image into the cloth. There is no evidence of this myth prior to the 4th
or 5th century. The alleged Veronica image of Jesus’ face, which began
to appear perhaps in the 8th century, shows the typical longhaired
Catholic Jesus. Reproductions of the image have long been used as
“healing relics.” The legend became one of the Roman Catholic Church’s
14 Stations of the Cross.
* Simon, who carries Jesus’ cross,
confronts the Romans in Jesus’ defense.
* After Jesus is nailed to
the cross, it is raised, turned over and dropped face down. One person
who saw the movie observed: “They lift the cross up, turn it over and
drop in on him! That would have killed him. Then they turn it over and
drop it back down again. This would have likely broken the back of a
healthy man, let alone one who had his back flailed with that cat.”
A crow pokes out the eye of the unrepentant thief on the cross. (Gibson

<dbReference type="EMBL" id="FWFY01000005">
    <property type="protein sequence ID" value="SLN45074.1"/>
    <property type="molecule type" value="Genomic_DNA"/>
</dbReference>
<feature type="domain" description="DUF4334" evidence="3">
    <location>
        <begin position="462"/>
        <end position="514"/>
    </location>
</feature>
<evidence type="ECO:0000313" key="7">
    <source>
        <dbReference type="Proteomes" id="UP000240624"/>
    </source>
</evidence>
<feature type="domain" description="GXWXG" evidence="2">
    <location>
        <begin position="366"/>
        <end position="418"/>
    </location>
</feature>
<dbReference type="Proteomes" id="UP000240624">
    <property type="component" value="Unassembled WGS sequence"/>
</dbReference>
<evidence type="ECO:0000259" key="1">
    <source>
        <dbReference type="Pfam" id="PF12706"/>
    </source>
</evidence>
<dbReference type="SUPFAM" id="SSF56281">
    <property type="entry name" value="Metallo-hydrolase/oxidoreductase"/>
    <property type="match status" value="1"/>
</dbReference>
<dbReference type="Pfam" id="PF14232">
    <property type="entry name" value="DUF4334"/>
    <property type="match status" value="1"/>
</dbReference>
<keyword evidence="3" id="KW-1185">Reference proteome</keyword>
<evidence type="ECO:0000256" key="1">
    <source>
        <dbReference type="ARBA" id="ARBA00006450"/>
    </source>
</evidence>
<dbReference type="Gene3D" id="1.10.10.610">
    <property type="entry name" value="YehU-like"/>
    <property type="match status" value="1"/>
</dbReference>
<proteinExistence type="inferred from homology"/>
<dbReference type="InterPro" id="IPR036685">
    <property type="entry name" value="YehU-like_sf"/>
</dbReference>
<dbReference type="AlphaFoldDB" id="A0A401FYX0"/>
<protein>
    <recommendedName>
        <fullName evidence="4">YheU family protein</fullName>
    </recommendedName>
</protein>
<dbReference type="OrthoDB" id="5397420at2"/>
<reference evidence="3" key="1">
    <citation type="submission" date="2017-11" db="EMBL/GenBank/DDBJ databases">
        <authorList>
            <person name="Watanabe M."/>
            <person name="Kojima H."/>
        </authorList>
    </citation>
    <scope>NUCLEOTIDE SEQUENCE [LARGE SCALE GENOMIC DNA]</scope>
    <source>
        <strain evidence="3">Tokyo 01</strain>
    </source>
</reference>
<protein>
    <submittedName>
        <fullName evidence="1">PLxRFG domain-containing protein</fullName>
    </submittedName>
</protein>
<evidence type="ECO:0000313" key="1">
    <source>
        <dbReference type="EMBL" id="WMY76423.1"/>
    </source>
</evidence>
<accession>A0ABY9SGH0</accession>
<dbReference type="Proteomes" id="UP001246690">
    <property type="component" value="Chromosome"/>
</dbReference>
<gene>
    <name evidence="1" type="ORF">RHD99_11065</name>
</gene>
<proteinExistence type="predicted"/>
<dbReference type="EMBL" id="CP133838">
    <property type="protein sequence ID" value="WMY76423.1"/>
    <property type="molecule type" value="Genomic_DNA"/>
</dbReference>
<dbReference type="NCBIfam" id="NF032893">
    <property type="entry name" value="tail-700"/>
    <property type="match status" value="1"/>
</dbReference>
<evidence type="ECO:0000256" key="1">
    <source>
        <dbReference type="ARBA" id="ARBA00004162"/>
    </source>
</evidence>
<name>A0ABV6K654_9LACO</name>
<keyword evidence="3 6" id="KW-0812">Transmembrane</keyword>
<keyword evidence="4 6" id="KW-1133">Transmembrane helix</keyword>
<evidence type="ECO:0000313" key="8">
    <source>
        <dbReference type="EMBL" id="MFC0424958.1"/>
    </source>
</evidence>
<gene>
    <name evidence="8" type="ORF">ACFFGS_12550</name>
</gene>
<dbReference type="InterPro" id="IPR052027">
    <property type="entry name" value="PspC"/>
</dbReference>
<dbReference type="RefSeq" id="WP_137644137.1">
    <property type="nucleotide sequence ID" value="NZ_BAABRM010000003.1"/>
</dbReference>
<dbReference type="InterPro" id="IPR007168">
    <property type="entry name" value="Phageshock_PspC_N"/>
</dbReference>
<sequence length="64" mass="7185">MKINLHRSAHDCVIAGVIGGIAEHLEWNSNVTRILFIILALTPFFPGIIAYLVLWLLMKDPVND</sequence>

got this from the visions of Catholic mystic Anne-Catherine
* Blood gushes out of Jesus’ side like a waterfall after
the soldier thrusts in his spear. (Gibson got this from the visions of
Catholic mystic Anne-Catherine Emmerich.)
* The names of the thieves
on the cross are said to be Gesmes and Dismas.
Many argue, “While these things are not in the Bible, they also are
not contrary to the Bible. Who is to say, though, that these things
do not somehow change the message of Scripture? The scene of the crow
picking out the eye of the unrepentant thief, for example -- who can say
that this extra-scriptural scene might not leave in the heart of a viewer
some type of lasting but wrong impression about God and the Bible? The
same is true for every type of addition that is made to the Bible
narrative. We simply have no authority for such additions.
THINGS IN MEL GIBSON’S MOVIE THAT ARE CONTRARY TO THE BIBLE